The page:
Merkozy meet again; Hungary seeks aid


The state of the escalating eurozone sovereign debt and banking crises will remain the primary theme in the FX market this Monday, as Sarkozy and Merkel are scheduled to meet in Berlin at 12:30GMT to further discuss the new rulebook on the agreed fiscal discipline pact. Analysts are not looking for anything concrete or special to come out of it. Joint press conference expected around 1:30 GMT.

“There is an outside chance the two leaders will try and surprise the markets with euro-supporting comments regarding the possible issuance of common/joint Eurobonds - but that is unlikely” John Noonan, Head of IFR Markets commented.
“They urgently need to formulate and clearly communicate a vision for a sound and stable euro area that deserves the name fiscal compact,” Thomas Harjes, senior European economist at Barclays Capital in Frankfurt was quoted as saying in Bloomberg.

Another pressing issue facing the Eurozone this week will be to ease uncertainty over risk of contagion coming from a hot new front, as Hungary officials travel to the US seeking a new financial lifeline that may help the country to avoid a potential default on its debt; it has been reported that both Italy and Austria have a direct exposure to Hungary's obligations.

"The Washington based lender is now hardly likely to reach an agreement with the Hungarian government, until after the path has been cleared at the Brussel’s level" says Edward Hugh from EconoMonitor.

European Commission President Jose Manuel Barroso has recently written to the Hungarian PM Mr. Orban asking to withdraw the legislation on the central bank, which may hurt its independence, as well as a ‘stability law’ proposed earlier this month. Unfortunately, so far Orban has ignored Barroso’s plea, since the bill went into law on 30 December.

Over the weekend, Lagarde said to be looking forward to meeting Hungarian officials who will arrive at the IMF in the coming days.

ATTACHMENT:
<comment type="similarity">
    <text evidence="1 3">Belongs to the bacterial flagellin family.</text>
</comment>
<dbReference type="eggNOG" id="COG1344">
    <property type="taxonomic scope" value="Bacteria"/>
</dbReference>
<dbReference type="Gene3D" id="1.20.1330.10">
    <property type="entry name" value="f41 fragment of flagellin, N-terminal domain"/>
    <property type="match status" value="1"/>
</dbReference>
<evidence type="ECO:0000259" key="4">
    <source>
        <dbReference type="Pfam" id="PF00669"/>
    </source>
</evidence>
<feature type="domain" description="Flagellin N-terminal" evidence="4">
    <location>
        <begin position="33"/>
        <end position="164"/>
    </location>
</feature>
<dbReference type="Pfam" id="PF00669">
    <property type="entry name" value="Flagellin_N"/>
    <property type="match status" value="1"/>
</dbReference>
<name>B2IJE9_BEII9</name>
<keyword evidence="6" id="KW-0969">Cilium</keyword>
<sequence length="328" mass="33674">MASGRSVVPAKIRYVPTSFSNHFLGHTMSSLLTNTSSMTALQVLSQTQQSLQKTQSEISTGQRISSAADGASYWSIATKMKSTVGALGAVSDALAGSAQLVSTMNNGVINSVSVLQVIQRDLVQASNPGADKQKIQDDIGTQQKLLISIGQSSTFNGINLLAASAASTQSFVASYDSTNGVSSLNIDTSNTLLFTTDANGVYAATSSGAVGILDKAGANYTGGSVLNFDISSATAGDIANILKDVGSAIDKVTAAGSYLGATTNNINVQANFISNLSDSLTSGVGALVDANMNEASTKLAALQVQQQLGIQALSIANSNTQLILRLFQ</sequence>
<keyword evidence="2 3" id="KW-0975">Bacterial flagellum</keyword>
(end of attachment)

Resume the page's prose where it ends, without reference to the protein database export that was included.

As read in Reuters: "We are obviously very concerned that whatever Hungarian legislation is voted by the Hungarian authorities is in compliance with the European requirements," she said.

"We are looking into it, I know that the European Commission is looking into it, and I certainly hope that the Hungarian authorities will be very keen to have their legislation in compliance with European regulation as well, particularly when it concerns the independence of their central bank," she added.

Last Friday, Fitch rating agency downgraded Hungary by one notch to BB+, with a negative outlook. "The downgrade of Hungary's ratings reflects further deterioration in the country's fiscal and external financing environment and growth outlook, caused in part by further unorthodox economic policies which are undermining investor confidence and complicating the agreement of a new IMF/EU deal," explained Matteo Napolitano, Director in Fitch's Sovereign Group. 

Italian PM discards new austerity plan

Italian Prime Minister Mario Monti Sunday ruled out a new austerity plan, reaffirming his belief that previous measures undertaken are enough to achieve the country's economic targets. Monti was interviewed Sunday night on the state-owned RAI television network.

As read in Dow Jones: "Italy will run a balanced budget by 2013 and a primary surplus of 5% of gross domestic product that year, probably the highest in the euro area, Monti said Sunday. Monti confirmed he will meet German Chancellor Angela Merkel Wednesday to persuade her that Italy will fulfill the austerity obligations it has undertaken."

The EZ remains deeply divided on Greek haircuts

Meanwhile, in Greece, after ECB's Athanasios Orphanides urged EU officials not to press private Greek debt holders to accept losses, Clemens Fuest, an adviser to Germany's finance minister Schaeuble told a Greek newspaper that a 50% write-down on Greek debt holdings is not enough, arguing that Greek debt haircut should be higher.

Fuest added: "To my view, Greece has already defaulted," he said. "I believe that the best thing would be if one honestly says that the Greek government cannot repay its debt. In such a way, a better settlement could be achieved".

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